To improve Melbourne’s traffic flow, Cubic enters into new partnership
Cubic Transportation Systems signs R&D agreement to focus on improving traffic flow and safety in Melbourne and other Australian cities…
Cubic Transportation Systems business division has signed an agreement with iMOVE Cooperative Research Centre in Australia, to participate in a research and development (R&D) project designed to improve traffic flow in Melbourne and other Australian cities.
The improvements are expected to stem from network operators having an enhanced situational awareness.
The agreement with iMOVE Cooperative Research Centre in Melbourne partners Cubic with the University of Melbourne, Public Transport Victoria, VicRoads and the Transport Accident Commission. Together they will conduct a two-year multi-phase project, called the “Implementation of a Multimodal Situational Awareness and Operations Regime Evaluation Platform.”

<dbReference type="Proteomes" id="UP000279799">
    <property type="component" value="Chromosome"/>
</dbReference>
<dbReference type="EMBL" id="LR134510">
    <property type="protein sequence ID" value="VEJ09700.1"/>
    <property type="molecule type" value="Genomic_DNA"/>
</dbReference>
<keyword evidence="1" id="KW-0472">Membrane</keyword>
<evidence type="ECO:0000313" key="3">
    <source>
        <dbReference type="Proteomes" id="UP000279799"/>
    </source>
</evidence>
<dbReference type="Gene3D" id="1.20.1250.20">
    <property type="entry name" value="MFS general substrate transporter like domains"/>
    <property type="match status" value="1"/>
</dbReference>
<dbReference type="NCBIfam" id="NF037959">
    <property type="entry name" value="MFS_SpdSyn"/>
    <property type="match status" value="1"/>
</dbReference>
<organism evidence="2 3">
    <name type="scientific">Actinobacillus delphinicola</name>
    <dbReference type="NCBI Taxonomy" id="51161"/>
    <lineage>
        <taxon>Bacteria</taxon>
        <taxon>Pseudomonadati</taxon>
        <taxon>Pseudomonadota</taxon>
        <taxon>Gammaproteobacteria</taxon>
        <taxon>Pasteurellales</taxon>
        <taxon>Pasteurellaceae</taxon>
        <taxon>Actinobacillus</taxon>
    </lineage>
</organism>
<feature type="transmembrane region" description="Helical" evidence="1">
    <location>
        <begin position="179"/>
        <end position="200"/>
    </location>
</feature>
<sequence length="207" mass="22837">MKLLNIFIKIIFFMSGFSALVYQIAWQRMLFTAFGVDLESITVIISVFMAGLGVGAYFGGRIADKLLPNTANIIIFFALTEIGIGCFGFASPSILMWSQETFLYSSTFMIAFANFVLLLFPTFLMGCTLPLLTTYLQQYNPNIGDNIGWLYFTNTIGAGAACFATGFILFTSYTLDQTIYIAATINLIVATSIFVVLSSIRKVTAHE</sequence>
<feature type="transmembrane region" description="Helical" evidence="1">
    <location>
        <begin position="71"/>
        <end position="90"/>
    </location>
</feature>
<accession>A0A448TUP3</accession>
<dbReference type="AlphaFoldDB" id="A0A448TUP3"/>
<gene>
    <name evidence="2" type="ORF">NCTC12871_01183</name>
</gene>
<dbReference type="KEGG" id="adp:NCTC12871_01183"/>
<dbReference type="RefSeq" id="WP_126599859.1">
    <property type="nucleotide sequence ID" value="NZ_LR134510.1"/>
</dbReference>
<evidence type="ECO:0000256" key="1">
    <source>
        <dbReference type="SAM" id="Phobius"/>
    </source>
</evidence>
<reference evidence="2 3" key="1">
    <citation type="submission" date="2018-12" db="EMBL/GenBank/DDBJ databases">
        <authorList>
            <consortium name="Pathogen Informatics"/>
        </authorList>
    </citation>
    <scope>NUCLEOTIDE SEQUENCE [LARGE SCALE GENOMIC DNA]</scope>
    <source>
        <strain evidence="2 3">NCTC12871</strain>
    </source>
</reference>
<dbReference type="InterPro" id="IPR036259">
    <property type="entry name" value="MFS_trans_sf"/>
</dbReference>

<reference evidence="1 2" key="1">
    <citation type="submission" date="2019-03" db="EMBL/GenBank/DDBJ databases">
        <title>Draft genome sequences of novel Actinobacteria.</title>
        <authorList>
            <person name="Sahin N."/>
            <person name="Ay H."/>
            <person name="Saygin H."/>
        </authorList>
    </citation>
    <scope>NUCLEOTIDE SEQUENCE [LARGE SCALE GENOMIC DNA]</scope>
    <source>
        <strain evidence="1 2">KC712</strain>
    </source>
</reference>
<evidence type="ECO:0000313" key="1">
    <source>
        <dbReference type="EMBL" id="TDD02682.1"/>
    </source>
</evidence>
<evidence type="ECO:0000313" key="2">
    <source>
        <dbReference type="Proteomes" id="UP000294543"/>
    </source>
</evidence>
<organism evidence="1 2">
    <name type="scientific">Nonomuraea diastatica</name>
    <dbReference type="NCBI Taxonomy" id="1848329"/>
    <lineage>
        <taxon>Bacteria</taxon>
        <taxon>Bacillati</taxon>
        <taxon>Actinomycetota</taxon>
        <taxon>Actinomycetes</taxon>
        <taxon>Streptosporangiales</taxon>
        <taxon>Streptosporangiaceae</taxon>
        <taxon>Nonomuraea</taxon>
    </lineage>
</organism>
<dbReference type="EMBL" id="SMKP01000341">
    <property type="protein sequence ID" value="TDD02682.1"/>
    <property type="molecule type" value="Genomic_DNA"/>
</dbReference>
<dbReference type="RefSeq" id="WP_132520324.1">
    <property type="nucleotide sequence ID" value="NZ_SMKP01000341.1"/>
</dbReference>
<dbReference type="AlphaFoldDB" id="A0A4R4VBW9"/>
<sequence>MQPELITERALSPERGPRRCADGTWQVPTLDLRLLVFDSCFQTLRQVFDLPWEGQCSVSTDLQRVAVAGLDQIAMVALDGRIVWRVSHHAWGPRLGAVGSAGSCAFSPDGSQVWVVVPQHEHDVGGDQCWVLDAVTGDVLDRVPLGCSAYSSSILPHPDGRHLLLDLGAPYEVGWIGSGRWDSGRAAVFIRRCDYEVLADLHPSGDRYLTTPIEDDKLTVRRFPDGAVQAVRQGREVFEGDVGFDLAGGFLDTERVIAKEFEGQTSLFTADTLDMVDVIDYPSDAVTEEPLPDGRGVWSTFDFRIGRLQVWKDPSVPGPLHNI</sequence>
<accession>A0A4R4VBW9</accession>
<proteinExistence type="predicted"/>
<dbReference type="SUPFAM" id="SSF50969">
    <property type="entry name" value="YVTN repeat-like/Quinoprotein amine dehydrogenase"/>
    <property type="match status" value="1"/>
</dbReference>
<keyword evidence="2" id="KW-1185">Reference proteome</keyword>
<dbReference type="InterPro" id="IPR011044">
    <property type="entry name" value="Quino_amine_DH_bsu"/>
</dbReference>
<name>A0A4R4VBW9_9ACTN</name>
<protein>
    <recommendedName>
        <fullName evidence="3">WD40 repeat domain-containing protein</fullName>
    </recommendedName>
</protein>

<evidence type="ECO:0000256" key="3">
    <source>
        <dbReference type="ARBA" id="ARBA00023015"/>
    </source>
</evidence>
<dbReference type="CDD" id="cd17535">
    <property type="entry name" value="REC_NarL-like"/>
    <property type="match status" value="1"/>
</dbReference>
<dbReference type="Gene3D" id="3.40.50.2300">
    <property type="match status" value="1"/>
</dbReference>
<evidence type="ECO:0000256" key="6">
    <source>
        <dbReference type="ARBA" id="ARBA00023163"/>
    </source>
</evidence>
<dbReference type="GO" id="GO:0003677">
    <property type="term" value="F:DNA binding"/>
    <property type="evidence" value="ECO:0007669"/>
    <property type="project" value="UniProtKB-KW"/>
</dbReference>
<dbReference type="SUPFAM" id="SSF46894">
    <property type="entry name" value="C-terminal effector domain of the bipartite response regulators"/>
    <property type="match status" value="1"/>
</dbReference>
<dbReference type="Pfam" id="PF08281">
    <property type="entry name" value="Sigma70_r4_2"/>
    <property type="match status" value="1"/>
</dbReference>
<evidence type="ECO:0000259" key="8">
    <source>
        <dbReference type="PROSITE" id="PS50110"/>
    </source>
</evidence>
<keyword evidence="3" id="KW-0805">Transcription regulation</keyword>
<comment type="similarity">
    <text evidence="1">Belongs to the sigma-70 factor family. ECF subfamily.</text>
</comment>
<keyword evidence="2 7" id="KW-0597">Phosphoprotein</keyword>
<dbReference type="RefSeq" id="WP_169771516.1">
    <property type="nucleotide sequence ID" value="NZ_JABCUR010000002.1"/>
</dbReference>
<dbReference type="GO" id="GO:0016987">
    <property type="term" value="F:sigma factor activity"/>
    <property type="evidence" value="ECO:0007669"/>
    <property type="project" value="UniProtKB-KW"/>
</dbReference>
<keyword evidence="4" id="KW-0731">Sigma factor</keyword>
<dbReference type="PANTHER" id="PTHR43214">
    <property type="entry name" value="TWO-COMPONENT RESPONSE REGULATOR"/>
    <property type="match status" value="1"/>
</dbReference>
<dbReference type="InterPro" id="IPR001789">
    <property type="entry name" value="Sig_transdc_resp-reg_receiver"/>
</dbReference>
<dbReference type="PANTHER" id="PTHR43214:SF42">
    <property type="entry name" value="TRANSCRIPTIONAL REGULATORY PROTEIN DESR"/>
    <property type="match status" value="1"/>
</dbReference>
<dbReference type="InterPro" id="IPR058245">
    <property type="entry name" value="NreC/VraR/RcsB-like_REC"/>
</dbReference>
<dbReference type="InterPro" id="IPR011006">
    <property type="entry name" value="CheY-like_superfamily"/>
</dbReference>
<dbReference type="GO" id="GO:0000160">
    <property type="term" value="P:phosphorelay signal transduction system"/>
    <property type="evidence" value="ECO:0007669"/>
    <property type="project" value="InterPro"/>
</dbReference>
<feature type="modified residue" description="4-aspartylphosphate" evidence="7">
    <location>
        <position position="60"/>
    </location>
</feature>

The project will consider the safety implications and interaction between all modes of transportation, including walking, cycling, car, freight, bus and tram, to identify blockages in the management of integrated multi-modal transportation.
The data collection infrastructure behind the project is the Australian Integrated Multimodal Eco System (AIMES) at the University of Melbourne, in which Cubic’s Transport Management Platform is the main integration hub.
“Cubic and our partners are excited to be part of this iMOVE project that will deliver another significant step in multi-modal transport management, in which Australia is leading the way,” said Tom Walker, Senior Vice President and Managing Director for the Asia-Pacific region, CTS. “Through the collection and use of detailed operational data and the implementation of advanced algorithms, we expect the project will demonstrate that improved journey reliability can be delivered within our cities.”
The iMOVE Cooperative Research Centre is a consortium of 44 industry, government and research partners engaged in a 10-year effort to improve Australia’s transportation systems through collaborative R&D projects. Funding for this latest project and other R&D initiatives was provided by the Australian government with a $55 million grant in 2017.